Britain’s sweltering start to summer may yet break one final record - the UK’s all-time highest temperature, the Met Office has said.
The high of 38.5C, set in August 2003, could be surpassed on Friday, as could the highest recorded temperature for July – 36.7C – recorded at Heathrow on 1 July 2015.
The mercury is so far forecast to hit 37C on Friday.
The possible record will come just days after the hottest day of 2018 was recorded on Monday – 33.3C at Santon Downham in Suffolk, which led to amber heat health warnings being issued.
Tuesday was slightly cooler, with a high of 31.4C reached in Cavendish, Suffolk.
The Met Office told HuffPost UK on Wednesday that between June 25 and July 25, the UK has experienced 20 days where the temperature has reached 30C.
While the news might send Britons heading for the beaches, the sizzling temperatures are expected to trigger intense thunderstorms in some parts of the country.
Thunderstorm warnings are in place for parts of northern and eastern England and the Midlands for Friday, with people warned of flash flooding, lightning strikes, hail or strong winds.
This could lead to flooding of homes and businesses, difficult driving conditions and potential power cuts, the Met Office said.
Up to 30mm of rainfall in an hour and 60mm in three hours is predicted.
Paul Gundersen, chief meteorologist at the Met Office, said while the UK “could break the all time” UK temperature record on Friday, thunderstorms could break out over some parts of England from Thursday.
“But it is Friday when we see intense thunderstorms affecting many central and eastern areas,” he said.
“Whilst many places will remain dry and hot, the thunderstorms on Friday could lead to torrential downpours in places with as much as 30mm of rainfall in an hour and 60mm in three hours.
“Large hail and strong, gusty winds are also likely and combined, could lead to difficult driving conditions as a result of spray and sudden flooding.”
The weather warnings came as London Mayor Sadiq Khan triggered a “high” air pollution alert for Thursday.
He said: “The heat, combined with London’s toxic air, a lack of cloud cover and emissions travelling from the continent, means I am triggering a ‘high’ air pollution alert today, for tomorrow, under our comprehensive alert system.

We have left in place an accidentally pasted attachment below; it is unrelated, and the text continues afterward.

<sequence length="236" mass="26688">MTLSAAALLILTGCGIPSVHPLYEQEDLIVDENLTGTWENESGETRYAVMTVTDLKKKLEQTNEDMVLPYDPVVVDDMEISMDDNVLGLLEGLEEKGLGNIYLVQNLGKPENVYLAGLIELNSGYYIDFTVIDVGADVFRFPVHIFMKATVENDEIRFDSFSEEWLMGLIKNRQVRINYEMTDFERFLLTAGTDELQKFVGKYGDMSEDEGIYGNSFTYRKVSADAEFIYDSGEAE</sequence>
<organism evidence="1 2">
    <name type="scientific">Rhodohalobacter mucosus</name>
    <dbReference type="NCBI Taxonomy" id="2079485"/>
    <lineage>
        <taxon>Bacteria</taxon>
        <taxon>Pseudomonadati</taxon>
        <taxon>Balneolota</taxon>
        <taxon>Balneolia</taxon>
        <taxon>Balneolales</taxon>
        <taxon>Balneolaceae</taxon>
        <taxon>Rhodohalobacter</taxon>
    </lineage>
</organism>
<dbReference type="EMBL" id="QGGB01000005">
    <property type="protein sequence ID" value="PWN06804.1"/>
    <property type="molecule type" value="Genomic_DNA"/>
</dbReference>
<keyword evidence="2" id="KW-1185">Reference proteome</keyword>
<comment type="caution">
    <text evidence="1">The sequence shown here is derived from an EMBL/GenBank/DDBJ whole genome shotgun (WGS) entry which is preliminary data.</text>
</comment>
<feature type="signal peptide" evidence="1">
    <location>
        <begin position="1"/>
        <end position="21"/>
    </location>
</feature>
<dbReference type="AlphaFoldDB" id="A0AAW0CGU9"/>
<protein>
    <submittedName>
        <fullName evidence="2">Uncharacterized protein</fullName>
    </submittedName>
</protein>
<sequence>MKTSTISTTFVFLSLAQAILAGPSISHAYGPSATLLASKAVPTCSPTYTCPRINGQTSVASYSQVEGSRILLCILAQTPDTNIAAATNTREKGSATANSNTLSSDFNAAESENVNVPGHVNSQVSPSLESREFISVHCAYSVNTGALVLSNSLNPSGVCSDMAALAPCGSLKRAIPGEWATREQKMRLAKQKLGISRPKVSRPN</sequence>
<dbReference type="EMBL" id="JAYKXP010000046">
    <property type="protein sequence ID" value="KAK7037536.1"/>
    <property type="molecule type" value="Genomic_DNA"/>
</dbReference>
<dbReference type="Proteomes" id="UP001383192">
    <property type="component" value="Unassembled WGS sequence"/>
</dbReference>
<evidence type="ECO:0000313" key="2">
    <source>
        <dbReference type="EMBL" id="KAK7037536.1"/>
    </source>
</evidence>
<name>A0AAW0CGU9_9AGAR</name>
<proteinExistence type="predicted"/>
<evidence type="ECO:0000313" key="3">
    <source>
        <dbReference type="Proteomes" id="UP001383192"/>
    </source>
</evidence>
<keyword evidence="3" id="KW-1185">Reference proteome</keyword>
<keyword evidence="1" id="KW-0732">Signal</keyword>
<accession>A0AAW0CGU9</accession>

“This is the second time in six months that we have had to use the ‘high’ alert system and shows just why air pollution is a public health crisis.”
Air quality alerts will be displayed at bus stops, river piers, on busy roads and at the entrances to London Underground stations.
In high pollution episodes, adults and children with lung problems and adults with heart problems should reduce strenuous physical exertion, particularly outdoors, people with asthma may find they need to use their reliever inhaler more often, and older people should also reduce physical exertion.
Anyone experiencing discomfort such as sore eyes, cough or sore throat should consider reducing activity, particularly outdoors, experts say.
There were also warnings on Wednesday that hundreds of people could die unnecessarily because of a lack of awareness of the rising risk of heatwaves.
Bob Ward, policy and communications manager at the Grantham Research Institute on Climate Change and the Environment at the London School of Economics, said the figure for heat-related deaths was likely to exceed 1,000 based on the extra deaths seen in short hot spells in 2016 and 2017.
An amber heat warning remains in place for parts of England, with people being warned to try to stay out of the sun between 11am and 3pm.
Nurses have warned that some hospital wards have reached more than 30C, leading to patients and relatives passing out or vomiting.
The Local Government Association said social workers, community wardens and maintenance staff are all on high alert to identify those who could be struggling in the heat.
And pet owners have been urged to avoid exercising their dogs and other animals in the hottest parts of the day, due to the risk of burnt paws on scorching pavements, as well as the chance of heatstroke.
Rail journeys are being disrupted by the hot weather as train speeds are
reduced to stop tracks from buckling, with trains on Chiltern Railways between London and Oxford being rescheduled because of high track temperatures.
Speed restrictions were also introduced by Northern Rail on Tuesday and Greater Anglia on Monday.
Following the driest first half of summer on record, farming leaders warned crops are being hit and livestock are having to be fed with feed that should be held for winter as grasslands are parched.
The dry spell has been most prolonged in East Anglia and south east England, where the last day of very widespread rainfall was seen on May 29.
Meanwhile, the heatwave has also seen a day’s cricket lost in the India warm-up match against Essex. The fixture will now be a three-day affair following concerns about the prolonged hot weather.
The heatwave baking Britain comes as extreme hot weather grips northern Europe, with scientists warning that the kind of conditions being seen at the moment in much of the northern hemisphere are made more likely by climate change.
But conditions this week have been nearer normal for the time of year in Northern Ireland and western Scotland, which are seeing lower temperatures and rainy spells.